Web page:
News.hust.edu.cn (Correspodent Hu Hao) On September 23 - Nature published a paper of Professor Luo Yongkang of Wuhan National High Magnetic Field Center entitled Constraints on the superconducting order parameter in Sr2RuO4 from oxygen-17 nuclear magnetic resonance.
The result was jointly achieved by Professor Luo Yongkang, Professor Stuart Brown and Doctor Andrej Pustogow of UCLA, and the cooperators from Los Alamos National Laboratory, the Max Planck Institute in Dresden and Stanford University. Professor Luo Yongkang is the co-first author and corresponding author of the paper.
In condensed matter physics, the phase of matter is usually represented by the symmetry and its order parameter. However, it is very difficult to measure the symmetry and order parameters of some materials such as superconductive symmetry of Sr2RuO4. Since Sr2RuO4 was discovered (Y. Maeno, 1994), it has been known as a typical example of unconventional superconductors with odd symmetry, spin-triplet pairing, topological property, etc. for a long time. The preliminary study (Phys. Rev. X 9, 021044) of Professor Luo Yongkang et al has experimentally proved that strained Sr2RuO4 conforms to the characteristics of a van Hove singularity (vHs), which has laid a foundation for revealing superconductivity of Sr2RuO4. In one aspect, viewing from the state density angle, the Tc in a spin-singlet pairing state is more greatly affected by the state density. In another aspect, the Stoner factors are increased at the same time due to the van Hove singularity, that is, the system approaches ferromagnetic instability and thus the spin-triplet pairing strength is enhanced.
The left figure shows the measured knight shift and temperature curves of 17O NMR near a van Hove singularity in a uniaxial strained state. The upper illustration part shows the strain generator, and the lower illustration shows superconducting transition under the strain. The right figure shows the measured knight shift and radio frequency energy input curves of strain-free 17O NMR. By controlling and quantifying the radio frequency input energy, prove the changes of spin susceptibility in a strain-free state that take place before and after the superconductive phase change.
To deeply research the superconductive state properties of Sr2RuO4, Professor Luo Yongkang and his cooperators further measured and analyzed the 17O NMR of Sr2RuO4, which provided new enlightenment for revealing the superconductive pairing symmetry of Sr2RuO4. Their research findings: First, no matter strain exists or not, the spin susceptibility of Sr2RuO4 obviously changes before and after the superconductive phase change; second, these phenomena cannot be understood by using the conventional chiral p-wave representation and even all the superconductive order parameters parallel to the z direction are in doubt, which prompts people to re-examine the superconductive symmetry. The work does not completely eliminate all the p-wave symmetry possibilities. To prove or falsify them, the variation of the spin susceptibility before and after the superconductive phase change needs to be more accurately measured.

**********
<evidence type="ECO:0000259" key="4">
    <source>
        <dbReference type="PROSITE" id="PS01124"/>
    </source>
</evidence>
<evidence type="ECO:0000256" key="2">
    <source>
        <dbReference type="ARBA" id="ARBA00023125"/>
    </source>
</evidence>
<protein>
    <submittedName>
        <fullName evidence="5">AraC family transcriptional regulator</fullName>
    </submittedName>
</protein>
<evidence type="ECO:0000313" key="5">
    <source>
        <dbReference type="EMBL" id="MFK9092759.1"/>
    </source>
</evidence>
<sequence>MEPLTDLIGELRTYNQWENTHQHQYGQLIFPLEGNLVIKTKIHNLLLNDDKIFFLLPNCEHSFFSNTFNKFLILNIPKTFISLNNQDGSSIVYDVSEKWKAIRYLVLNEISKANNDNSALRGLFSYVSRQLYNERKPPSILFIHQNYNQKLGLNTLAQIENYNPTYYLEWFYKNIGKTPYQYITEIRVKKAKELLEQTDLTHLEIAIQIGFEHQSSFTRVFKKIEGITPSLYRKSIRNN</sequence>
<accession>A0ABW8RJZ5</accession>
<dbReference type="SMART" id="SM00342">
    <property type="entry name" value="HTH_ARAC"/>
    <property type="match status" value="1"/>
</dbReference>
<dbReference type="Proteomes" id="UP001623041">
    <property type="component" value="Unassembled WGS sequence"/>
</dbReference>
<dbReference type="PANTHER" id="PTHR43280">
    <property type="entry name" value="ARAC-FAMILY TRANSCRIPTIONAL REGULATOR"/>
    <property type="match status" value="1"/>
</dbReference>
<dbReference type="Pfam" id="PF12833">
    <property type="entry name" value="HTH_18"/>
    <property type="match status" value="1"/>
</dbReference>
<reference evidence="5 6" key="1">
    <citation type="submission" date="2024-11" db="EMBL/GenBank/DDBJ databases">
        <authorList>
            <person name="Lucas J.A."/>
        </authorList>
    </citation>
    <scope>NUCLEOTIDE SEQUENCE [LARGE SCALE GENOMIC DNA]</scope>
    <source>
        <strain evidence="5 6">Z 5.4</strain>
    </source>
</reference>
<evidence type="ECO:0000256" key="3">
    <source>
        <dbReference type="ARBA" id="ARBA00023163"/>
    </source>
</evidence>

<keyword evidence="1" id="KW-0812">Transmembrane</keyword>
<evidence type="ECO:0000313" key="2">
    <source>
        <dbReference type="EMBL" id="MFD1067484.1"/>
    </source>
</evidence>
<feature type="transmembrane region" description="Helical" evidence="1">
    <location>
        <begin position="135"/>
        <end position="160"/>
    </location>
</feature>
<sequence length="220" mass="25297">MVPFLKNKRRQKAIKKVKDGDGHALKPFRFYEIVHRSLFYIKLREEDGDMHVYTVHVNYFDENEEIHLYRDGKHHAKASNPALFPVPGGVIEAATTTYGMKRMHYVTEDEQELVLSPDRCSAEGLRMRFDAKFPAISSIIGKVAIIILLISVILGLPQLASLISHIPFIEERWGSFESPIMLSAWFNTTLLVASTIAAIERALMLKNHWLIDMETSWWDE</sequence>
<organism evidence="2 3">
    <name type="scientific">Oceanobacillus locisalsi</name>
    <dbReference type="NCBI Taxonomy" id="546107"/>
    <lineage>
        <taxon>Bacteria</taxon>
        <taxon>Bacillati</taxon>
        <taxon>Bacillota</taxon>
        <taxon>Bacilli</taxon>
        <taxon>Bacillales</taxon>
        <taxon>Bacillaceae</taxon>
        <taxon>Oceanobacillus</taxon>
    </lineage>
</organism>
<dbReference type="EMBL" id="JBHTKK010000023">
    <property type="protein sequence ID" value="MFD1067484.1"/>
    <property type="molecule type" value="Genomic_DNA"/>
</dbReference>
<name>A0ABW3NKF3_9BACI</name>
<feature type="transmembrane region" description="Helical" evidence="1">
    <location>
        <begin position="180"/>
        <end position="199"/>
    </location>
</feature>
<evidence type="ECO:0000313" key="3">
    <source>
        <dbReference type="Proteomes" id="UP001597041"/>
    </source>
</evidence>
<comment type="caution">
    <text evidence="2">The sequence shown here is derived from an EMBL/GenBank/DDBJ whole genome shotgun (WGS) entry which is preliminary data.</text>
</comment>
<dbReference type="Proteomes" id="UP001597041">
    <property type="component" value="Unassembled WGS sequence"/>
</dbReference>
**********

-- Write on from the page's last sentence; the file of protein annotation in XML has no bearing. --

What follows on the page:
Professor Luo Yongkang is a high-level talent introduced from a foreign country by Wuhan National High Magnetic Field Center in August 2018. This work is another important achievement following the paper he published in Physical Review X in May 2019. In the recent years, Wuhan National High Magnetic Field Center constantly achieved high-level scientific research results as the operation efficiency of the national important scientific and technological infrastructure for pulsed high magnetic field was constantly improved. Wuhan National High Magnetic Field Center published 104 research papers in only the first half of 2019, including 29 Q1 papers. Many papers have been published in the top academic journals such as Nature, Nature Materials and Physical Review Letters. The scientific benefits of the great scientific facilities are now becoming more and more prominent.
Link to the paper: https://www.nature.com/articles/s41586-019-1596-2